3D Print A Colour TV

The oldest form of television used a spinning disk with a progression of holes — a Nipkow disk — to slice the image into lines for display. They’re surprisingly simple machines and capable of unexpectedly high-quality images despite their relatively low resolution. Even better, in an age of microcontrollers and bright LEDs, making one that works is not the chore it might once have been. [Markus Mierse] has created one that uses an Arduino Mega and a set of 3D printed parts, so there’s no excuse for not having a spinning disk TV on your shelf.

The Arduino Mega is chosen because it has enough lines to drive three six-bit DACs for each of red, green, and blue. The disk is driven by a PWM motor controller, and synchronization is taken care of by a piece of reflective tape and an IR proximity sensor. Images and video are read from an SD card and displayed on the screen in glorious 32-line colour. The full build process can be seen in the video below the break.

A surprise when viewing mechanical TV is that its quality is much better than the meager resolution would have you believe, and this one with its colour display is much better than the usual monochrome devices. It’s hardly HDTV, but it acquits itself well and would provide an excellent talking point.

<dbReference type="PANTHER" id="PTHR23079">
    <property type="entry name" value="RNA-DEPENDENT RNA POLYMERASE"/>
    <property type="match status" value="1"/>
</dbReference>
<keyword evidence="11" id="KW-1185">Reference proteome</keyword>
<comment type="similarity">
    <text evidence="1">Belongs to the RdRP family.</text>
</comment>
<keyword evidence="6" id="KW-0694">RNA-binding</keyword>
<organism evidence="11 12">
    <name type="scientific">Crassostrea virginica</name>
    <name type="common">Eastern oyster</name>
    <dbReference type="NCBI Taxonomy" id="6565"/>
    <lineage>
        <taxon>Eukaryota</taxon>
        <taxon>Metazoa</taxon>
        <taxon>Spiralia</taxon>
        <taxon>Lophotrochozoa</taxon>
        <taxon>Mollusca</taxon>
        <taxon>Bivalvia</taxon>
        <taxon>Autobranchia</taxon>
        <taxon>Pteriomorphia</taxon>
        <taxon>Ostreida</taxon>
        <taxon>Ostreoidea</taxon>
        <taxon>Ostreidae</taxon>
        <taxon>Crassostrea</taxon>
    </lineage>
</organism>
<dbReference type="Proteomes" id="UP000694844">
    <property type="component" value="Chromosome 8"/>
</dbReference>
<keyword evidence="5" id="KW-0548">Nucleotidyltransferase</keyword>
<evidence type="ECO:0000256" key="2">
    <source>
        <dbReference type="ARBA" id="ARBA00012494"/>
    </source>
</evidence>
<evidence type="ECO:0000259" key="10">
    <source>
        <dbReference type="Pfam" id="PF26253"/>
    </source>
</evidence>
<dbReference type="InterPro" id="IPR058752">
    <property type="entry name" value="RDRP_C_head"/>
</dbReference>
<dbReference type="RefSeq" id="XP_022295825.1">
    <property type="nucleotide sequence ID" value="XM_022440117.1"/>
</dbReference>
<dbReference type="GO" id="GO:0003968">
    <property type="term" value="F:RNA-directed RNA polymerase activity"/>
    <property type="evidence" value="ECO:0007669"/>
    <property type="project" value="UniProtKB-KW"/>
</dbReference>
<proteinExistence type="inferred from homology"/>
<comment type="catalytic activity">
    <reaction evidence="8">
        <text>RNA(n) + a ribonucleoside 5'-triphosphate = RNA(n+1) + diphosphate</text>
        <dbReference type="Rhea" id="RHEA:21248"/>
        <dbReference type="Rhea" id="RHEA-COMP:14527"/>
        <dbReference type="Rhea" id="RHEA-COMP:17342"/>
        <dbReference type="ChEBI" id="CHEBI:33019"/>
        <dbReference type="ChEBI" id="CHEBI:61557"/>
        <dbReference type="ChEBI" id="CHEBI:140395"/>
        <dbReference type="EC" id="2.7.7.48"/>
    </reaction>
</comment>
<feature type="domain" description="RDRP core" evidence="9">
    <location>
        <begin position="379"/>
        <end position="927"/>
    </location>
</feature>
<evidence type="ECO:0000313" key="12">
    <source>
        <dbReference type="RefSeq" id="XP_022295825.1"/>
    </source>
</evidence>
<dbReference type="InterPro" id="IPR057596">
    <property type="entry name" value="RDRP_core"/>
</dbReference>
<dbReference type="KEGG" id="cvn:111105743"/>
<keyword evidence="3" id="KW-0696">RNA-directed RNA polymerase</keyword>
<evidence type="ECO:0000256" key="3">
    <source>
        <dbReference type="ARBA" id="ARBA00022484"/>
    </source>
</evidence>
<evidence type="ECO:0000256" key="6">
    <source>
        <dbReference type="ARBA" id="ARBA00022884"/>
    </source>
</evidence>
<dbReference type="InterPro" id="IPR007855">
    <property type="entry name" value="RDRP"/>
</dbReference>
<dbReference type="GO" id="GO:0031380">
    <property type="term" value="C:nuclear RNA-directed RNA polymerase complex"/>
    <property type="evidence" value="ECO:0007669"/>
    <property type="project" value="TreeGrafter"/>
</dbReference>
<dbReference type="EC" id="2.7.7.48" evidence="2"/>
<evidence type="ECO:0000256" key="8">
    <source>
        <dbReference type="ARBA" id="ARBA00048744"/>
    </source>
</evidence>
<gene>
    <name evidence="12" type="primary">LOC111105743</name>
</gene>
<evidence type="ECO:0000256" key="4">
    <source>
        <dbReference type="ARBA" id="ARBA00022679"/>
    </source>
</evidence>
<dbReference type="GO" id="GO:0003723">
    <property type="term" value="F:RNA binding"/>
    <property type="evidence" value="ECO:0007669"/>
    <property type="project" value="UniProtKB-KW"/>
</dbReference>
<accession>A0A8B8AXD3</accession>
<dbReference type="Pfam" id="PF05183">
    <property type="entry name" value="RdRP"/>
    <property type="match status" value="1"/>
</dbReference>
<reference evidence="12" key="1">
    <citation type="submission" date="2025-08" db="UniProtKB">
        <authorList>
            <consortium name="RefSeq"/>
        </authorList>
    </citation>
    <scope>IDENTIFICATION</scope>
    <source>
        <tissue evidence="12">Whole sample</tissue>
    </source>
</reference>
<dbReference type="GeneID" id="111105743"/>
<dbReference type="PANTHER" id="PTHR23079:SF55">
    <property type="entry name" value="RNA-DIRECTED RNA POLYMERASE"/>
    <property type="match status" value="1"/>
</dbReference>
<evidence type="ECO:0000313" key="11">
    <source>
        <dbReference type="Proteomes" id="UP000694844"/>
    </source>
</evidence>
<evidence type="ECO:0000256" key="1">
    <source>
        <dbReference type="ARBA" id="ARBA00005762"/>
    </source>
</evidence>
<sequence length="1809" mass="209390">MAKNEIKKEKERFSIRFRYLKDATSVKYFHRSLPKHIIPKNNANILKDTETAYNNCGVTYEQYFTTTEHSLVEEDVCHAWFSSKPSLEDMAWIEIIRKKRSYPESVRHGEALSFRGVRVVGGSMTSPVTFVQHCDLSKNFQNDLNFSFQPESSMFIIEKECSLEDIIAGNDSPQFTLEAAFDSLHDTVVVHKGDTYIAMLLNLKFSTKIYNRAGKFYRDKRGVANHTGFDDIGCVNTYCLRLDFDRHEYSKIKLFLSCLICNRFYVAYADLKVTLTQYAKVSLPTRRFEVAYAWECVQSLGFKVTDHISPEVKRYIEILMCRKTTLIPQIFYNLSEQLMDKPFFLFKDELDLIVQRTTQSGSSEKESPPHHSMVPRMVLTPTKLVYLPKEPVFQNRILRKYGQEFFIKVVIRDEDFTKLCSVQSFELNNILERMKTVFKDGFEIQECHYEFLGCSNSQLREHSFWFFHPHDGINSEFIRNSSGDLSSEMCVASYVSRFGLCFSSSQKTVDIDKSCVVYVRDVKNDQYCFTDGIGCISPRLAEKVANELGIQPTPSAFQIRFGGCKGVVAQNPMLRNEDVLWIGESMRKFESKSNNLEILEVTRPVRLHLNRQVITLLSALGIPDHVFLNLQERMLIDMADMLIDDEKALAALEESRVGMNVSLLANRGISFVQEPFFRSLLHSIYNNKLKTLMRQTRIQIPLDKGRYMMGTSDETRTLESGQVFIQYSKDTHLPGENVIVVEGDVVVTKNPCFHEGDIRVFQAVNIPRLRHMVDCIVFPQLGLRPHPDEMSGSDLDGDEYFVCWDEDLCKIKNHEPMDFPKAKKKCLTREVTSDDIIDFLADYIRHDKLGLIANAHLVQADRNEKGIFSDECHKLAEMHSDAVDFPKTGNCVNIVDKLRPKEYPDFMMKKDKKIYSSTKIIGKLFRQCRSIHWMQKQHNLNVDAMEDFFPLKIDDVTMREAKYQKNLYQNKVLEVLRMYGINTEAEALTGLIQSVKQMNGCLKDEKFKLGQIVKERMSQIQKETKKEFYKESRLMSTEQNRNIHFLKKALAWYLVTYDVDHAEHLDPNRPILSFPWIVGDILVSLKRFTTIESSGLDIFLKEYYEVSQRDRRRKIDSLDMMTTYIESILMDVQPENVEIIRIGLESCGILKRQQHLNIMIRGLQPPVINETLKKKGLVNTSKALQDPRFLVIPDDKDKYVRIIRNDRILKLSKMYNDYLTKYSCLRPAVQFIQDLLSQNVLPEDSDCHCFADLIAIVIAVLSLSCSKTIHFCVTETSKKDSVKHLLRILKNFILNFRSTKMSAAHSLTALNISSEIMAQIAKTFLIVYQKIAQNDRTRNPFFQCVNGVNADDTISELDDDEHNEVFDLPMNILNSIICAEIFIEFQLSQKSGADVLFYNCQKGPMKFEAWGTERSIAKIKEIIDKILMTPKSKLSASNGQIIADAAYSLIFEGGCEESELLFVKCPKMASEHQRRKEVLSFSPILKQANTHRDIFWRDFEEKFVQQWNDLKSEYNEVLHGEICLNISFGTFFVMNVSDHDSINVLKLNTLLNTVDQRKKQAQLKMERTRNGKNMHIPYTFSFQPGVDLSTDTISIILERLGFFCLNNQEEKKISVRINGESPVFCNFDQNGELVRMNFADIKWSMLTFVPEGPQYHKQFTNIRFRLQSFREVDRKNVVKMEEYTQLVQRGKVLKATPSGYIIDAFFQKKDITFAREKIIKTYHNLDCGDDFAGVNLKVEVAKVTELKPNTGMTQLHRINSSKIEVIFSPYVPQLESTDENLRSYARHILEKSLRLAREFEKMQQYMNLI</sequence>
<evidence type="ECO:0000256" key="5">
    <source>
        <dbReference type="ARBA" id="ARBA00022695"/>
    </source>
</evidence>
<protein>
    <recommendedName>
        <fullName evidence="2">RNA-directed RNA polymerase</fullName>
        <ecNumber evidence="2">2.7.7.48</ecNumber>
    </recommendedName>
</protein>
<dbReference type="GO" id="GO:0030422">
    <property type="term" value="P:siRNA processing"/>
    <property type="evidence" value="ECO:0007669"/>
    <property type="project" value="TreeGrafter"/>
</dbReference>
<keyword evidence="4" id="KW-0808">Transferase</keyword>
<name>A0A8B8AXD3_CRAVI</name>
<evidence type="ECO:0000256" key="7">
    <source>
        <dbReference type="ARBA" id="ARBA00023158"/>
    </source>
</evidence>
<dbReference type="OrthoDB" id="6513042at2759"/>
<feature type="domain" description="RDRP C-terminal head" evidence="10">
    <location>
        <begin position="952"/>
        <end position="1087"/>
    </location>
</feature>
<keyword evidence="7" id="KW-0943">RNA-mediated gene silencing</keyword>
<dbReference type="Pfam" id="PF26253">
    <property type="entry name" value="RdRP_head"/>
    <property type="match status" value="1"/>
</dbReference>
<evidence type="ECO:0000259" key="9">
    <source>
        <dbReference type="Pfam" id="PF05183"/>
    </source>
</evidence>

If you’re curious about Nipkow disks, they’re a subject we’ve examined in the past.

36 thoughts on “3D Print A Colour TV

      1. depends on the size of the array and the controller. i have a controller and strips in my garage that can refresh plenty fast. can map the array right on the soc with built in live debugging. im no good at programming it, but it works and the pixels flip fast enough to perform this in a smaller array. the more pixels you add the slower they can be addressed. i think i had 600 pixels on there and there was not a noticable difference in refresh rate, even though the onboard fps counter obviously drops down.

      2. It’s not a 800kHz refresh rate, but it’s the datarate. But (the right) APA102 RGB LEDs (aka dotstar) can be driven with an 20kHz refresh rate with the fastled library, that should be sufficient for this application. HD107 LEDs support even higher refresh rates.